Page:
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J Cereb Blood Flow Metab. 1999 May;19(5):533-46.

Quantitation of extrastriatal D2 receptors using a very high-affinity ligand (FLB 457) and the multi-injection approach.

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  • 1Service Hospitalier Frédéric Joliot, Commissariat à l'Energie Atomique, CEA/DSV, Orsay, France.

Abstract

The multi-injection approach has been used to study in baboon the in vivo interactions between the D2 receptor sites and FLB 457, a ligand with a very high affinity for these receptors. The model structure was composed of four compartments (plasma, free ligand, and specifically and unspecifically bound ligands) and seven parameters (including the D2 receptor site density). The arterial plasma concentration, after correction for metabolites, was used as the input function. The experimental protocol, which consisted of three injections of labeled and/or unlabeled ligand, allowed the evaluation of all model parameters from a single positron emission tomography experiment. In particular, the concentration of receptor sites available for binding (B'max) and the apparent in vivo FLB 457 affinity were estimated in seven brain regions, including the cerebellum and several cortex regions, in which these parameters are estimated in vivo for the first time (B'max is estimated to be 4.0+/-1.3 pmol/mL in the thalamus and from 0.32 to 1.90 pmol/mL in the cortex). A low receptor density was found in the cerebellum (B'max = 0.39+/-0.17 pmol/mL), whereas the cerebellum is usually used as a reference region assumed to be devoid of D2 receptor sites. In spite of this very small concentration (1% of the striatal concentration), and because of the high affinity of the ligand, we demonstrated that after a tracer injection, most of the PET-measured radioactivity in the cerebellum results from the labeled ligand bound to receptor sites. The estimation of all the model parameters allowed simulations that led to a precise knowledge of the FLB 457 kinetics in all brain regions and gave the possibility of testing the equilibrium hypotheses and estimating the biases introduced by the usual simplified approaches.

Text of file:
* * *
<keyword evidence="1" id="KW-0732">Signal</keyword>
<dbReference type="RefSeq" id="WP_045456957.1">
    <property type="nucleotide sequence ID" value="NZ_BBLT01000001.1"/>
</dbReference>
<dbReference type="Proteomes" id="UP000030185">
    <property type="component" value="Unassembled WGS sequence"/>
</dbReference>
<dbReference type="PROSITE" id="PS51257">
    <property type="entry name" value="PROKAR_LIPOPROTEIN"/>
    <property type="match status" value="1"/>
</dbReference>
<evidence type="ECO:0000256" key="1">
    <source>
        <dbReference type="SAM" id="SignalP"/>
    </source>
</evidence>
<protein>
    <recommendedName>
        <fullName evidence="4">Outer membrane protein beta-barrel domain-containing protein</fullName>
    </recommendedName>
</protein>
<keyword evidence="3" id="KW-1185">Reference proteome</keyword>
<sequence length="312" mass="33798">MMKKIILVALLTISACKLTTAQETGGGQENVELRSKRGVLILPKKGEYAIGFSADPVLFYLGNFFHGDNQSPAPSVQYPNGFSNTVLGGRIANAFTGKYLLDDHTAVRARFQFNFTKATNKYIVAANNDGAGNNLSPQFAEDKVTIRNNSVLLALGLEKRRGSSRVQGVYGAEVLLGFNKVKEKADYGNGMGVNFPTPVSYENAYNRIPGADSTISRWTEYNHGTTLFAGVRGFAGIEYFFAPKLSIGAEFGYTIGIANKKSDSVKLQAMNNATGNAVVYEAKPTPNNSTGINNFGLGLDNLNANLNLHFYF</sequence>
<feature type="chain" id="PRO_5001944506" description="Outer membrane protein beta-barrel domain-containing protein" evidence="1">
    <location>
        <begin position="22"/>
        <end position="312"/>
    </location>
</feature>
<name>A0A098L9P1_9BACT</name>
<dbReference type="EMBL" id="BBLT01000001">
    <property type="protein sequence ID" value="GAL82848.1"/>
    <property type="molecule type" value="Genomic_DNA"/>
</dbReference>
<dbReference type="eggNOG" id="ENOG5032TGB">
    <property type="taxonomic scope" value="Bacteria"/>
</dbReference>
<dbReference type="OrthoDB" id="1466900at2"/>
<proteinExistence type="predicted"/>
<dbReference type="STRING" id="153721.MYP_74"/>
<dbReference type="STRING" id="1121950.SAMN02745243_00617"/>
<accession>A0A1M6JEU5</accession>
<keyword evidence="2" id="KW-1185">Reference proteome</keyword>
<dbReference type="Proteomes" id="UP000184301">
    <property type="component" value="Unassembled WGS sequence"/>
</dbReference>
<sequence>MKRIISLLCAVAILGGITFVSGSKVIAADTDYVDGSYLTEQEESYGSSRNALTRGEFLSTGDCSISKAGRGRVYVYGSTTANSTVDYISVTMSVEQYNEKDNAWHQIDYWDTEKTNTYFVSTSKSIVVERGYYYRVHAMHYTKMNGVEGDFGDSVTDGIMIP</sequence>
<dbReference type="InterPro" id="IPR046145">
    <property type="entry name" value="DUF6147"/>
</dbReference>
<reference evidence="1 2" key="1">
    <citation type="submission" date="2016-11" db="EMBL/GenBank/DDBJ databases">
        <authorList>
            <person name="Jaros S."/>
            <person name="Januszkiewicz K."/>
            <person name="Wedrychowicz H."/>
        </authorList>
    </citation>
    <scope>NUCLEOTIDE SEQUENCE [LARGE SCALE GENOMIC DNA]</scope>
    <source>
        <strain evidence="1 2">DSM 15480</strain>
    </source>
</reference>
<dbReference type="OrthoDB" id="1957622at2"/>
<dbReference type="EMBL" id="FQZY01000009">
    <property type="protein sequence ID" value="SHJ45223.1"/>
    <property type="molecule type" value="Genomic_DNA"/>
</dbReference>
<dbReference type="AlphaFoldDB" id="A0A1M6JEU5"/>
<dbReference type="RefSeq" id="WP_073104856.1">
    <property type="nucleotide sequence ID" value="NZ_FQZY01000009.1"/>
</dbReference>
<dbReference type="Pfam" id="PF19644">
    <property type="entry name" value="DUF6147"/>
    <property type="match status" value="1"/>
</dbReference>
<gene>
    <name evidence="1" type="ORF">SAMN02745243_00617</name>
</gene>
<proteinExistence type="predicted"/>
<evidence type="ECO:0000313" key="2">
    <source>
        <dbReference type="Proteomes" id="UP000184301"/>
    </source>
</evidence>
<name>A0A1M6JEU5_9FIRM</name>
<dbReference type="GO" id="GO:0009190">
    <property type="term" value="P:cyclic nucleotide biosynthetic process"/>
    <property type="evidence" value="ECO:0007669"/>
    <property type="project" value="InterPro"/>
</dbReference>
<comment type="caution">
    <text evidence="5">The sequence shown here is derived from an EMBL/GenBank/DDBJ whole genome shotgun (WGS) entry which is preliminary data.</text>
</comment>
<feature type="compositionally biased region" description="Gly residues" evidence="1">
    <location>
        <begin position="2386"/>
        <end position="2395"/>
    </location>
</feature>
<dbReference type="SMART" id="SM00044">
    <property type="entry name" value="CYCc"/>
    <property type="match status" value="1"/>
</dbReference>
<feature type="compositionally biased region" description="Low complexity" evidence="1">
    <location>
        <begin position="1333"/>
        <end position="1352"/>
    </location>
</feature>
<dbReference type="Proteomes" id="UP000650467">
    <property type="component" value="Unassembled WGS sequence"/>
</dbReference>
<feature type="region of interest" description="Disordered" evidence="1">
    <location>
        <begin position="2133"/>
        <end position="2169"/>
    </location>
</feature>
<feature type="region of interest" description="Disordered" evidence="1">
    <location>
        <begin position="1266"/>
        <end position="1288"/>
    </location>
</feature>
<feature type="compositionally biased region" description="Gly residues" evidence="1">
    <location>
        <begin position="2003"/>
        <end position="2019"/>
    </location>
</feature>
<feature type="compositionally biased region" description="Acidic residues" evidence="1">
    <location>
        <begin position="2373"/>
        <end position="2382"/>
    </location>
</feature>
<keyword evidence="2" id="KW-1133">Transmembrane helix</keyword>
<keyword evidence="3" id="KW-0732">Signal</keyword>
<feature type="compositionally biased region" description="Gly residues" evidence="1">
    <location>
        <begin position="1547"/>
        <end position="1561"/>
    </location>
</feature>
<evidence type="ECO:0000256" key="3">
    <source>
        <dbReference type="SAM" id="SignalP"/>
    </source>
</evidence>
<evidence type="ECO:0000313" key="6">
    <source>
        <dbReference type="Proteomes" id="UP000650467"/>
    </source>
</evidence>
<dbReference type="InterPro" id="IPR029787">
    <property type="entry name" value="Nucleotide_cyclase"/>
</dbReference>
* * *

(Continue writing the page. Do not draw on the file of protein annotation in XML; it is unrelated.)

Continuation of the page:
PMID:
10326721
[PubMed - indexed for MEDLINE]
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